For me the big thing is how my issues impact the important people in my life. I know that when I am having a bad day my patience level with my children is very low, where the simplest little thing will set me off. This is not fair to my children and I know it, but sometimes this terrible disease takes over all rational thought. It also creates all types of hysterical thoughts. I am forever wondering if I will be able to walk my 2 year old daughter down the aisle when the time comes, or if I'll be able to coach my son's baseball team even 5 years down the road. These are horrible thoughts for a 35 year-old to have to live with and no matter how positive I try and be these thoughts continuously creep back into my head. For me, the mental aspect is just as difficult as dealing with any of the physical issues that come along with MS. I can deal with what it does to me but not how it affects the ones I love.
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Postby RuSmolikova » Fri Dec 31, 2010 9:08 am

cheerleader wrote:"But you look so good!"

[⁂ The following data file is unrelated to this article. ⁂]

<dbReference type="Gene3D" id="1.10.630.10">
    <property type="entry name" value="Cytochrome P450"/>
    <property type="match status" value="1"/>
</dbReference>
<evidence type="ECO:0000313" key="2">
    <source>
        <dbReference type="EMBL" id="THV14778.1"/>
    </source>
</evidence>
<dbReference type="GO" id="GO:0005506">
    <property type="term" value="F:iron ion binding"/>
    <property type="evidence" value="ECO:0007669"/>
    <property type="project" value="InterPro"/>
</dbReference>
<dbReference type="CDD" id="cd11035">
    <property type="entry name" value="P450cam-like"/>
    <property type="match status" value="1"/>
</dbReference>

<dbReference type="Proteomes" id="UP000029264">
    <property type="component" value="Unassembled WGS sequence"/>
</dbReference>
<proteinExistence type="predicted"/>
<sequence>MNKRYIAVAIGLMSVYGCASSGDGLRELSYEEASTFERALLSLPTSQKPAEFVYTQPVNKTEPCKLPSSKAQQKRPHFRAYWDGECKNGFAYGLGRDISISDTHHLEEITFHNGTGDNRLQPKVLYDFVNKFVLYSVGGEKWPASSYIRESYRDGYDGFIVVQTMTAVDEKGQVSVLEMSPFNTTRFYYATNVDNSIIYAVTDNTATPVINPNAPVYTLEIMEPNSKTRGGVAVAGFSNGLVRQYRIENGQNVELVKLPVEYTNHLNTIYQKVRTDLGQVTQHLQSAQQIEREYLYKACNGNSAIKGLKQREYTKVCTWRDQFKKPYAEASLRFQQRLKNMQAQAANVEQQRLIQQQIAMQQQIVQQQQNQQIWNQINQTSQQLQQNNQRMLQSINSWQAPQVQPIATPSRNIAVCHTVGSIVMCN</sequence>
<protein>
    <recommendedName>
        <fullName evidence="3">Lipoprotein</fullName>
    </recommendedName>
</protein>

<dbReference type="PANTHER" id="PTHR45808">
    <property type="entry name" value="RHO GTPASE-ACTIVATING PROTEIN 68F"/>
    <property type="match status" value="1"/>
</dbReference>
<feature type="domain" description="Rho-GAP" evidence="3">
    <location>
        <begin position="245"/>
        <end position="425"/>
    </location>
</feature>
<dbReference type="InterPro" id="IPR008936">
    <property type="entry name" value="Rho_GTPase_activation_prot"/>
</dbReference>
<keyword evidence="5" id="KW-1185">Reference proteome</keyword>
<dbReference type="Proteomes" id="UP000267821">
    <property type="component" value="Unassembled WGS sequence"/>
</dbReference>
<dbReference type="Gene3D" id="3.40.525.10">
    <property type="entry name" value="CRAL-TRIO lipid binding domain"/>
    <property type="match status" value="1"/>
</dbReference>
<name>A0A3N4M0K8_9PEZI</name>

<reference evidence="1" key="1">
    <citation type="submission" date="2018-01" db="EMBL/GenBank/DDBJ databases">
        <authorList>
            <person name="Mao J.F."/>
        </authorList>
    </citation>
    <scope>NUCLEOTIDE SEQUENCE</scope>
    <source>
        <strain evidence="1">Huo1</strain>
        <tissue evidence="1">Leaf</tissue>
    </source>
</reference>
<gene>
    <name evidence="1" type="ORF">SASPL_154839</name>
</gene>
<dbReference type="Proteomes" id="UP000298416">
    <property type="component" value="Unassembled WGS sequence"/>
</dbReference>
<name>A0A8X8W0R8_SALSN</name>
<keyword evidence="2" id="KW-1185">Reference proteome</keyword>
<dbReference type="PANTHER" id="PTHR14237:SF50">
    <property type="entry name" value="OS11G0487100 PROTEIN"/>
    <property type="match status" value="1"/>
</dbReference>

"I know how you feel, I'm tired too!"
Jeff heard both of these comments from "helpful friends" all the time. He hated it. (...) So, fatigue or lassitude is more than just a "bit tired".

Thank you, Joan!
I thaught it was an unadvantage of the Czech language that we could not describe fatique properly, since we have the only word for it in our country. I always said to myself: "Lucky people in the English speaking countries, they can use fatique (typical for MS) and usual tiredness and everybody see the difference."
Now - thanks you - I see that here, in the Us and perhaps anywhere over the world exists the same probleme: how to describe MS fatique to the healthy people... Even physicians don´t understand the difference...
I found this description very helpful:
"Stay awake for two full days to induce incredible fatigue and then cook dinner, clean the house, walk the dog and see how you feel. "
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Postby IHateMS » Fri Dec 31, 2010 11:29 am

this always comes to mind.....

The spirit is willing, but the flesh is weak
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Re: ccsvi

Postby HappyPoet » Fri Dec 31, 2010 11:48 am

blossom wrote:in my earlier post to you i hope it is not taken as a pity seeking post. i and most of us here do not want pity. i can hold my own little pity party privatly when needed.

Blossom, with all honesty and from my heart to yours, my tears of yesterday were really for me, and I'm sorry my words came out wrong because, quite honestly, your words rang true to thoughts of mine of late, a mood of blue... of worrying about when, not if, my husband of 25 years will leave me. Talk about paranoia. But this fear is not just my paranoia talking -- this fear is also partly my "MS reality" crying rare tears of self-pity.